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Adopted Plans & Policies

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The Amarillo Comprehensive Plan, adopted in 2010, is a framework for guiding future development, redevelopment, and community enhancement over the next 10 years and beyond.  It contains the adopted vision, and goals and strategies for implementing that vision.  

The North Heights Neighborhood Plan, the first neighborhood plan to be completed under the City of Amarillo’s “Community Counts” initiative, was adopted in January of 2017.  It is the first of a handful of neighborhood plans to be completed by the Planning Department.  This document contains the goals, strategies, and actions to be undertaken in pursuit of strengthening the North Heights neighborhood, pursuing economic development and redevelopment, and improvement to transportation and mobility in the area.

The Barrio Neighborhood Plan is the second neighborhood plan to be completed as part of the “Community Counts” initiative.  It was adopted in April of 2018, and addresses the goals, strategies, and actions for reviving the Barrio neighborhood.  These goals, strategies, and actions fall into these six categories: (1) Infrastructure; (2) Residential Development & Maintenance; (3) Non-Residential Development & Maintenance; (4) Neighborhood Identity & Amenities; (5) Neighborhood Health; (6) Neighborhood Safety.

The San Jacinto Neighborhood Plan, the third completed as part of the Neighborhood Planning Initiative, kicked off in March 2019 and was adopted by the City Council at their regular meeting on Tuesday, February 25, 2020. The process now transitions to the implementation phase. A new neighborhood association is forming to coordinate projects and committees. Follow progress through the News updates.

This downtown-specific plan, a joint effort between the City of Amarillo and Center City Amarillo, was first adopted 2008.  The plan focuses on reinforcing downtown as a key entertainment and retail center for the city, attracting development to the area, and pursuing increased tourism.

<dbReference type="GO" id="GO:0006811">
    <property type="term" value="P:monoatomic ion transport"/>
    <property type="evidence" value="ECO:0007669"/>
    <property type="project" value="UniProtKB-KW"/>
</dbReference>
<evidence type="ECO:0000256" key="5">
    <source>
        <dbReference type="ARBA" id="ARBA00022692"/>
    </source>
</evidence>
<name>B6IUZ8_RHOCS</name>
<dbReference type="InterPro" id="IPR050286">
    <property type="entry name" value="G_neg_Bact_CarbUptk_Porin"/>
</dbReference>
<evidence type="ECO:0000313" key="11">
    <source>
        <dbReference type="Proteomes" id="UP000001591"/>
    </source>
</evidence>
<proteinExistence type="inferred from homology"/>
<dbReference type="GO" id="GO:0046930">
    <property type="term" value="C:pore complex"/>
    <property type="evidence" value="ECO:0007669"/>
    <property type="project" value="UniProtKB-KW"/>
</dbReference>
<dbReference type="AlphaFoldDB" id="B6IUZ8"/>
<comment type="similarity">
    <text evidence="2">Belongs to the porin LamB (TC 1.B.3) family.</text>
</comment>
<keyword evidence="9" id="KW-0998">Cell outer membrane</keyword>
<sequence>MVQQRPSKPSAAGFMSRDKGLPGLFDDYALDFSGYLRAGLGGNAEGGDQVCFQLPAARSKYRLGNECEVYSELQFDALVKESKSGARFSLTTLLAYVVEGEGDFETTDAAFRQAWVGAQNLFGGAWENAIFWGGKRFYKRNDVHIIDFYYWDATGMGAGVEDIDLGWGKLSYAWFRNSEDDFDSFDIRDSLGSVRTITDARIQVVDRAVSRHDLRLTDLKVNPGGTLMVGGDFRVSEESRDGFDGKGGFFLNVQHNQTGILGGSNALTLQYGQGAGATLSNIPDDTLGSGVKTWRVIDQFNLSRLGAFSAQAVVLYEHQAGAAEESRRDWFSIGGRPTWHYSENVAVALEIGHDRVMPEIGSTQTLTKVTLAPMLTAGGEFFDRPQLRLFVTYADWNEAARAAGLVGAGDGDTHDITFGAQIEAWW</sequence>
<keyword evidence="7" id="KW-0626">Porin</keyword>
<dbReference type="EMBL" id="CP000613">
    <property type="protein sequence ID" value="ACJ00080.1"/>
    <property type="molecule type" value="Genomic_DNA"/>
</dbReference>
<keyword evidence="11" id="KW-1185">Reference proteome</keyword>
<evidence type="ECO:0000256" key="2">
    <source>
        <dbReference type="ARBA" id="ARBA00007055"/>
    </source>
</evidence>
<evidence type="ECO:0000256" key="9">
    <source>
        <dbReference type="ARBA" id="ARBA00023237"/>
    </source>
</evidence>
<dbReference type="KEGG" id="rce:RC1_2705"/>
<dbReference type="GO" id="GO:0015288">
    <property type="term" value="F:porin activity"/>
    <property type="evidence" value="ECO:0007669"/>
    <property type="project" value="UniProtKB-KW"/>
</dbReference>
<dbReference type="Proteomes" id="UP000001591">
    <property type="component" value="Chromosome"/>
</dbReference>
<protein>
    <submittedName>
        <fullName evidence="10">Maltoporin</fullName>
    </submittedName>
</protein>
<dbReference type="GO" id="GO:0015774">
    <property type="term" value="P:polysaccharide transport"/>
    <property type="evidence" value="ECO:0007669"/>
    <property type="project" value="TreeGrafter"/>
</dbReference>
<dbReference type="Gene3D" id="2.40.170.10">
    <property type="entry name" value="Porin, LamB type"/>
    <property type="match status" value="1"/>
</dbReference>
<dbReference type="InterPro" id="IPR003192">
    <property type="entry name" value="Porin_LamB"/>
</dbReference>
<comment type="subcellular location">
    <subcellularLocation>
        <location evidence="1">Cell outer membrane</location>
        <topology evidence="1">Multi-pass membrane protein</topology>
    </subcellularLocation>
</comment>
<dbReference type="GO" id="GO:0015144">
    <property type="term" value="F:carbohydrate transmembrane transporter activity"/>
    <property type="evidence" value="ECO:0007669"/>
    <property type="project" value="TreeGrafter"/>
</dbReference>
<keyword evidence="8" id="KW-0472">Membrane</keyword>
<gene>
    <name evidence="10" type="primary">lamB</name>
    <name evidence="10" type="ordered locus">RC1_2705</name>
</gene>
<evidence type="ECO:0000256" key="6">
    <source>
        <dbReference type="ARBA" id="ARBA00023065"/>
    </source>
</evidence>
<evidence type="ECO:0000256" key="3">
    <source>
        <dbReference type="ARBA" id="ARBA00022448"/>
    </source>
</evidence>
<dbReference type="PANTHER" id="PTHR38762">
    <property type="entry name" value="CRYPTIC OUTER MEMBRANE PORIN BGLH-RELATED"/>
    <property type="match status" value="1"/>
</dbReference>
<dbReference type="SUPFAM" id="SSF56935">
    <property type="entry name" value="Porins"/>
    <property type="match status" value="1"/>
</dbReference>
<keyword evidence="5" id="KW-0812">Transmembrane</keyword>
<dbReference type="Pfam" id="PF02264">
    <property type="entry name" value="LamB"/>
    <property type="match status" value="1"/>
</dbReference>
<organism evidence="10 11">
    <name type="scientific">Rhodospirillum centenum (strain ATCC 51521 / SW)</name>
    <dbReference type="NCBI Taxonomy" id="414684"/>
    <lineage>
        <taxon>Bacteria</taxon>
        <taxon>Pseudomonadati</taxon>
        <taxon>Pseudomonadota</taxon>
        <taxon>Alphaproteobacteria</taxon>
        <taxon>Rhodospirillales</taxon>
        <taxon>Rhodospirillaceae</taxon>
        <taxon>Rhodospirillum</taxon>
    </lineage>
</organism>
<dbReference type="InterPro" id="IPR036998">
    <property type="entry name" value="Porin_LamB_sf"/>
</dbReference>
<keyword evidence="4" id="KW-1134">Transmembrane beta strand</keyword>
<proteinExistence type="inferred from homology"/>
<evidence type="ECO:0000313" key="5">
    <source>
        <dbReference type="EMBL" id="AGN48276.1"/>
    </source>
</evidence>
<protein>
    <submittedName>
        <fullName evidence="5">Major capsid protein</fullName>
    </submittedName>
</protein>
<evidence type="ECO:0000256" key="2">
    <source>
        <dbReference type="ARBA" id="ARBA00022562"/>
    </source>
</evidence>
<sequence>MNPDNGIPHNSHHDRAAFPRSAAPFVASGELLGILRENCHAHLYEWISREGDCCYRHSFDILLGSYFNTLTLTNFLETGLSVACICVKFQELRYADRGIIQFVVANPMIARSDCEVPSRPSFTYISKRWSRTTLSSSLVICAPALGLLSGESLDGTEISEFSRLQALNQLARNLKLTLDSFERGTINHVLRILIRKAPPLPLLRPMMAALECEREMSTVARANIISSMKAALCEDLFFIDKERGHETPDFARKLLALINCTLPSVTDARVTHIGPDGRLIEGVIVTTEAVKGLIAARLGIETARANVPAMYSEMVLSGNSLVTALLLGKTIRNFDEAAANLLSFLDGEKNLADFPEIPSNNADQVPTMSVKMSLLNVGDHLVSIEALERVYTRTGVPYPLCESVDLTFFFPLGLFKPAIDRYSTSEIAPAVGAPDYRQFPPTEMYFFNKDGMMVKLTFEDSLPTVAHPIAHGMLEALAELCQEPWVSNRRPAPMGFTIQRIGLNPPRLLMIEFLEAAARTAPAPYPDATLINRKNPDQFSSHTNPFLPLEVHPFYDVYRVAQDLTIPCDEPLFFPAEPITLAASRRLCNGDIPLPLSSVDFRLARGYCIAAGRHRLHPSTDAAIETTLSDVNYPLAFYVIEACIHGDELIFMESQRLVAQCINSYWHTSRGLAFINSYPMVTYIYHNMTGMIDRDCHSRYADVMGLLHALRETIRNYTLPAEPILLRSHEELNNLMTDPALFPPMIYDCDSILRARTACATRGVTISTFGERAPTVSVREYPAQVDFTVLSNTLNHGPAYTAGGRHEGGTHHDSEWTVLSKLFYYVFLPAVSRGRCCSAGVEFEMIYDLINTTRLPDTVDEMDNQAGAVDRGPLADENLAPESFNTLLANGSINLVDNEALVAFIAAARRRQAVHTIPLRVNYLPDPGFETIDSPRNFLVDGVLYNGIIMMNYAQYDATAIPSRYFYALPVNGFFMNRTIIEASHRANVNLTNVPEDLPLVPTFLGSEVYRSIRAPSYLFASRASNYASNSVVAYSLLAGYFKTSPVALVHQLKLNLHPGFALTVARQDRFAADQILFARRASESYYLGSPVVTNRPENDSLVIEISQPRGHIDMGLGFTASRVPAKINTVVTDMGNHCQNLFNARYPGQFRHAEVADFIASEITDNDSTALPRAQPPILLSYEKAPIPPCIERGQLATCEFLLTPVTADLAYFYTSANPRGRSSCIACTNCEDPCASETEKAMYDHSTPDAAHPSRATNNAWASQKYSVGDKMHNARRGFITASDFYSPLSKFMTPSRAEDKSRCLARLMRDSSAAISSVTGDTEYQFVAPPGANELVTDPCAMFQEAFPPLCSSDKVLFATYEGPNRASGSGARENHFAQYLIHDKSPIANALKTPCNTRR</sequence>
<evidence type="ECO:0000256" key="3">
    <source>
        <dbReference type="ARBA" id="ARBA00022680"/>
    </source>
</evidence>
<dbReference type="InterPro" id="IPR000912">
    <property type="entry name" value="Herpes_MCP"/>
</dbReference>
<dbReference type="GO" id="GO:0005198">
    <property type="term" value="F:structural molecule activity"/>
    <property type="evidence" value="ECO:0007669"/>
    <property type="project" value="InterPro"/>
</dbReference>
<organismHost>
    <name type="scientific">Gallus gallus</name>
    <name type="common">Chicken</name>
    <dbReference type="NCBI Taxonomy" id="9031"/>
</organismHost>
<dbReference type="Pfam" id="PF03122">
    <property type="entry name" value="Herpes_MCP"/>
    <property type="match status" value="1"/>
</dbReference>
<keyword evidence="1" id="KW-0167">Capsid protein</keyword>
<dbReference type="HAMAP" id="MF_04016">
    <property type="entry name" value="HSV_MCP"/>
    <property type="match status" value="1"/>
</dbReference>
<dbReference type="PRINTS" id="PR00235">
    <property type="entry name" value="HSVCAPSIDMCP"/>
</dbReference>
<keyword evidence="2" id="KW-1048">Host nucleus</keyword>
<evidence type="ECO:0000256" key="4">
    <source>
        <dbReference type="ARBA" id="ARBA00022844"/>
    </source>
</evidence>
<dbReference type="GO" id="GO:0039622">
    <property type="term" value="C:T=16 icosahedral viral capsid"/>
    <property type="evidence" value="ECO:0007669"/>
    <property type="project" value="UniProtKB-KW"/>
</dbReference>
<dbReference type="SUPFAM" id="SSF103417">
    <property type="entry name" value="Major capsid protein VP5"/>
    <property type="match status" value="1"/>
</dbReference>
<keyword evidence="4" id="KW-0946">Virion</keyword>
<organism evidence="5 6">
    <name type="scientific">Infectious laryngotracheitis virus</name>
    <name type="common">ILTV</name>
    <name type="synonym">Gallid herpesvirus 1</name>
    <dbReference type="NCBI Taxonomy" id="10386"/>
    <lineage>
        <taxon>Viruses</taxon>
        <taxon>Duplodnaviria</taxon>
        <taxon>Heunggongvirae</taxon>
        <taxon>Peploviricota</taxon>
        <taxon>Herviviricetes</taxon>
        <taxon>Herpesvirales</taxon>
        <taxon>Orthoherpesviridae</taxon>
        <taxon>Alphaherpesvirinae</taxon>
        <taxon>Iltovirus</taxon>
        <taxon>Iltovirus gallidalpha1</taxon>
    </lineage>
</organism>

An update to the plan was initiated in late 2018. A committee with members from the City Council, Planning and Zoning Commission, Board for Review for Landmarks, Historic Districts and Urban Design, Downtown Amarillo Inc, Center City TIRZ#1, and Center City, worked with city staff to review progress to date and identify future needs. The process included a total of 14 meetings over 14 months to discuss and develop the recommended revisions to plan. Much has been accomplished since the plan was first adopted – the completion of the MPEV, construction of a convention center hotel, the adoption of urban design standards and the reactivation are goals that the City is proud to have achieved.

The updated plan notes these achievements and further refines the list of development goals to allow the plan to continue to serve as a strategic vision for redevelopment and reinvestment. Encouraging residential development will continue to be an important focus. New goals include relocation of bus services, renovation and expansion of the Civic Center including rehabilitation of the Santa Fe Depot complex and construction of the arena, and implementation of the downtown wayfinding plan.

The Downtown Strategic Action Plan 2019 Update was approved by the City Council on Tuesday, December 17, 2019.

These standards, dating back to 2010, preserve and reinforce the unique features of a downtown building environment.  Improvements to walkways, landscaping, building facades, new construction, parking, lighting, signage, and fencing area are reviewed for compliance with the adopted standards.  While most large projects require the approval of the Board for Review for Landmarks, Historic Districts and Urban Design, minor projects may be reviewed administratively.

Amendments to DAUDS were proposed as part of the 2019 Downtown Strategic Action Plan update. There were two primary changes to the standards: 1) requiring walkway improvements for the construction of new parking lots; and, 2) providing some language to assist the LHD&DD in reviewing requests for exceptions to the light pole style requirements. The amended standards were approved by City Council on Tuesday, January 7, 2020.

This ordinance, approved in 1999 by the then-City Commission, outlines the City of Amarillo’s annexation plan in accordance with Senate Bill 89.

This document outlines recommendations for plant types best-suited to the Amarillo climate.  The listing is used in conjunction with the city's landscape ordinance, and is adopted as an appendix to the code of ordinances.